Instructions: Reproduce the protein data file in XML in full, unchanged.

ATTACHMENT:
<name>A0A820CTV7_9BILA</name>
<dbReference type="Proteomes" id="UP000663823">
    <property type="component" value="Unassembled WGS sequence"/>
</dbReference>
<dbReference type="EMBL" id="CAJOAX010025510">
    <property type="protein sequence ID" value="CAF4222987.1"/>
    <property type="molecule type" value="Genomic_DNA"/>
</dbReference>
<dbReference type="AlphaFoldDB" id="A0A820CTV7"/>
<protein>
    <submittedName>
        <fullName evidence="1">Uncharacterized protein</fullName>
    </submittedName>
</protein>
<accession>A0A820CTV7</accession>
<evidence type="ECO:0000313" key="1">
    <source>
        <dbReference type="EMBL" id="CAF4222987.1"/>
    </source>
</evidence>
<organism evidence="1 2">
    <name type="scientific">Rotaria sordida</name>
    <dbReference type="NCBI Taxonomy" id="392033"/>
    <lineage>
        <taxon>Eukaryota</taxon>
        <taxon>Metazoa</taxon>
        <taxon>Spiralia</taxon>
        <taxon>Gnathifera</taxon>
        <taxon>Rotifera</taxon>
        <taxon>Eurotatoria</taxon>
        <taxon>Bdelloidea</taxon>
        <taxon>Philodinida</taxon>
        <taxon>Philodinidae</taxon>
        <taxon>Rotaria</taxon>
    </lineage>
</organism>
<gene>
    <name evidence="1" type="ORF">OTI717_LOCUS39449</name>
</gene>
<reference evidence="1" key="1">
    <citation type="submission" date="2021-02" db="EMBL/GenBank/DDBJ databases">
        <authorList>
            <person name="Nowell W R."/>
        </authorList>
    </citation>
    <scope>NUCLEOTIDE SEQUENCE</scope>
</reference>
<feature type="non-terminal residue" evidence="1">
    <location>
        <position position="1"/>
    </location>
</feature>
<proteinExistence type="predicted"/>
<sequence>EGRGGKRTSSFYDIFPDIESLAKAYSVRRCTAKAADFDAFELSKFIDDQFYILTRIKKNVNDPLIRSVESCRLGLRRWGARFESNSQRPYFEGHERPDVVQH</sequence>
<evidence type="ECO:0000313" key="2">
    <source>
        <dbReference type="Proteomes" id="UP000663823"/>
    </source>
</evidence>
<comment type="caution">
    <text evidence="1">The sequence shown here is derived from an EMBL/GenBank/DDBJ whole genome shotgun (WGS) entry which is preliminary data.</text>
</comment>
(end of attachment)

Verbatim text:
<name>A0A820CTV7_9BILA</name>
<dbReference type="Proteomes" id="UP000663823">
    <property type="component" value="Unassembled WGS sequence"/>
</dbReference>
<dbReference type="EMBL" id="CAJOAX010025510">
    <property type="protein sequence ID" value="CAF4222987.1"/>
    <property type="molecule type" value="Genomic_DNA"/>
</dbReference>
<dbReference type="AlphaFoldDB" id="A0A820CTV7"/>
<protein>
    <submittedName>
        <fullName evidence="1">Uncharacterized protein</fullName>
    </submittedName>
</protein>
<accession>A0A820CTV7</accession>
<evidence type="ECO:0000313" key="1">
    <source>
        <dbReference type="EMBL" id="CAF4222987.1"/>
    </source>
</evidence>
<organism evidence="1 2">
    <name type="scientific">Rotaria sordida</name>
    <dbReference type="NCBI Taxonomy" id="392033"/>
    <lineage>
        <taxon>Eukaryota</taxon>
        <taxon>Metazoa</taxon>
        <taxon>Spiralia</taxon>
        <taxon>Gnathifera</taxon>
        <taxon>Rotifera</taxon>
        <taxon>Eurotatoria</taxon>
        <taxon>Bdelloidea</taxon>
        <taxon>Philodinida</taxon>
        <taxon>Philodinidae</taxon>
        <taxon>Rotaria</taxon>
    </lineage>
</organism>
<gene>
    <name evidence="1" type="ORF">OTI717_LOCUS39449</name>
</gene>
<reference evidence="1" key="1">
    <citation type="submission" date="2021-02" db="EMBL/GenBank/DDBJ databases">
        <authorList>
            <person name="Nowell W R."/>
        </authorList>
    </citation>
    <scope>NUCLEOTIDE SEQUENCE</scope>
</reference>
<feature type="non-terminal residue" evidence="1">
    <location>
        <position position="1"/>
    </location>
</feature>
<proteinExistence type="predicted"/>
<sequence>EGRGGKRTSSFYDIFPDIESLAKAYSVRRCTAKAADFDAFELSKFIDDQFYILTRIKKNVNDPLIRSVESCRLGLRRWGARFESNSQRPYFEGHERPDVVQH</sequence>
<evidence type="ECO:0000313" key="2">
    <source>
        <dbReference type="Proteomes" id="UP000663823"/>
    </source>
</evidence>
<comment type="caution">
    <text evidence="1">The sequence shown here is derived from an EMBL/GenBank/DDBJ whole genome shotgun (WGS) entry which is preliminary data.</text>
</comment>